A guild, according to the Macquarie Dictionary, is an organisation of persons with common professional or cultural interests formed for mutual aid and protection, also, or more particularly, a guild is one of the associations, numerous in the middle ages, established for mutual assistance and protection or common purpose.
Historically, a carpenter could pay tribute to join a carpenter's guild. He would then be protected by the society of fellow carpenters... protected from price gouging, unfair trade, etc. and protected from others stealing their "secrets". The carpenter could then focus on being the best carpenter he could be while making a good living for himself and his family.
This term has been applied to Permaculture, describing a collection of plants (a polyculture) that individually could survive on their own, but perform much better when grouped together.
The classic Permaculture Guild is called the "three sisters" named by the Iroquois (Native American tribe). The three sisters are corn, beans, and pumpkin. The corn provides support for the beans. The bean is a legume and pulls nitrogen from the air and puts (fixes) it in the soil with the help of bacteria and fungi. The nitrogen fertilises the corn and pumpkin. The pumpkin, with its large leaves, shades out weeds and prevents moisture evaporation, and has prickly leaves which deter animal pests. Finally, pumpkin, beans, and corn are nutritionally complementary.
Polycultures (as opposed to monocultures like a field of corn) offer many benefits according to Dave Jacke (Edible Forest Gardens):
•As a whole, yield more than comparable monocultures
•Require less labour, energy, and material inputs
•Minimise stress, competition, and herbivory
•Maximise harmony and cooperation
•Generate self-renewing fertility
•Live within a sustainable water budget
•Remain stable with little to no maintenance
Ideally, a Permaculture Guild will provide the following:
•Increase vital nutrients: main nitrogen with nitrogen-fixing plants, but also phosphorus, potassium, calcium, and other minerals with mineral accumulating plants, and general fertility plants.
•Attract Beneficial Insects (like ladybugs, lacewings, mantises, predatory wasps, etc.) to reduce pests.
•Attract Bees (including honey bees) through the use of honey plants (nectar-producing plants) to increase pollination.
•Confuse pests with strongly aromatic plants (so pest can't find the one plant they usually prey on).
•Give support to a diverse population of bacteria, fungi, insects, and animals, which increases diversity.
•Contain plants with differing soil profiles (plants with different root patterns and systems, i.e. shallow vs tap roots... so the plants are not competing for the same soil space).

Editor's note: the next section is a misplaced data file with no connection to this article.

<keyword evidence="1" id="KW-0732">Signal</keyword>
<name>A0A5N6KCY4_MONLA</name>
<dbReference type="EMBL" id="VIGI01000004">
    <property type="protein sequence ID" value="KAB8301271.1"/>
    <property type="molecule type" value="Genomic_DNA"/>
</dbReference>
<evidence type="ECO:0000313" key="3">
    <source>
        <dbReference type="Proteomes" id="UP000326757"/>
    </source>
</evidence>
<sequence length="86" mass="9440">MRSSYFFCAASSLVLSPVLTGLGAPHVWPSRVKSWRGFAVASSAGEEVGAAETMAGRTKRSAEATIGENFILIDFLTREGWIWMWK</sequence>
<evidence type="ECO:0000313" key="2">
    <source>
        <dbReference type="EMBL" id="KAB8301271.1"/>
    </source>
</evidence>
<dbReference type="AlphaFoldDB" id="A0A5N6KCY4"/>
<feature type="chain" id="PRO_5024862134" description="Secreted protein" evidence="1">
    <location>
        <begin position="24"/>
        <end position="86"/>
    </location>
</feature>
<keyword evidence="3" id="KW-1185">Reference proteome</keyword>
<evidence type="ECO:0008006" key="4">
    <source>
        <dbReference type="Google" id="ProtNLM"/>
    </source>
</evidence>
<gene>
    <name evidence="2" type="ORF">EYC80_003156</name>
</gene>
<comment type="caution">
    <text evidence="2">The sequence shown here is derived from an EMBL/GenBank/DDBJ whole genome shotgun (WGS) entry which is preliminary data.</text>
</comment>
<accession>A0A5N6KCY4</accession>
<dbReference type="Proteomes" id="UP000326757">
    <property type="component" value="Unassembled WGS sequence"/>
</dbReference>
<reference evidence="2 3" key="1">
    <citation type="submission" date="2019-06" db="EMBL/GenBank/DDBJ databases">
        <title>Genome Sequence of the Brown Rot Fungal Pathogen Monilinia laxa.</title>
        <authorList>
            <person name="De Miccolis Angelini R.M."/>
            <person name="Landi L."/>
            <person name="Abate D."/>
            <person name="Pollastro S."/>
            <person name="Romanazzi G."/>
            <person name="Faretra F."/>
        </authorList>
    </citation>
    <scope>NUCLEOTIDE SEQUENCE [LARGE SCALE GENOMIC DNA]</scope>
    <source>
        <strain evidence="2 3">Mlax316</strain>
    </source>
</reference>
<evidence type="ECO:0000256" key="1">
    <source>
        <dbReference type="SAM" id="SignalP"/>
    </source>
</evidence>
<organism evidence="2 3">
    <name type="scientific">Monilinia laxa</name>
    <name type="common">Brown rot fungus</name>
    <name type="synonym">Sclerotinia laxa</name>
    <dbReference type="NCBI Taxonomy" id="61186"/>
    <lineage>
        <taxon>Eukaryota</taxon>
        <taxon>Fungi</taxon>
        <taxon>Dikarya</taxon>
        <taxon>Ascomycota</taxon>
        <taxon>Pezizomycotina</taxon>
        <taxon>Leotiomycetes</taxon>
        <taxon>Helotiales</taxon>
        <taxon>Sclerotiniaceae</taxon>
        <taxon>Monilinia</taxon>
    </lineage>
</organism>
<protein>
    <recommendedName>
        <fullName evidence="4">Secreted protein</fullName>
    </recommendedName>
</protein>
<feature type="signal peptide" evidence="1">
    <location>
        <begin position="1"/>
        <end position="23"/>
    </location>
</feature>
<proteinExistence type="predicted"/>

•Contain ground cover plants that suppress unwanted species, i.e. "weeds".
•Contain plants with the genetic diversity and/or selective breeding that resist pests and disease.
Using these principles I was fortunate enough to be invited to design the polyculture for the Qld Garden Expo held in Nambour 2019. The design at the top is what I submitted after research and taking into consideration the needs of the various plants using a niche analysis and the forest gardening ecological design principles.
Along with these principles, we take into consideration what it is we are trying to achieve
Dave Jacke breaks guilds down to three different components
image courtesy of goodlife permaculture
This type of guild is a group of plants that inhabit the same niche and have the same general needs, but which also partition the resources so that their competition is minimal.
Image courtesy of goodlife permaculture
Mutual Support Guild
This type of guild is made up of many kinds of species which form a network of mutual support, for the benefit of all.
Aid in the forms of complementary nutrient requirements, growing condition, and how each plant interacts with the soil food web.
Image courtesy of goodlife permaculture
Community Function Guild
This guild is a group of elements that are grouped in the medieval sense of the word guild (i.e. a guild of craftspeople, all of the same skill type). It's a group of plants that achieve the same activity, which is grouped together in a design for their ability to back up, giving a level of redundancy.
All this combined and taking into consideration context can really make something not only useful and multi-functional but also beautiful.
All this combined and taking into consideration context can really make something not only useful and multi-functional but also beautiful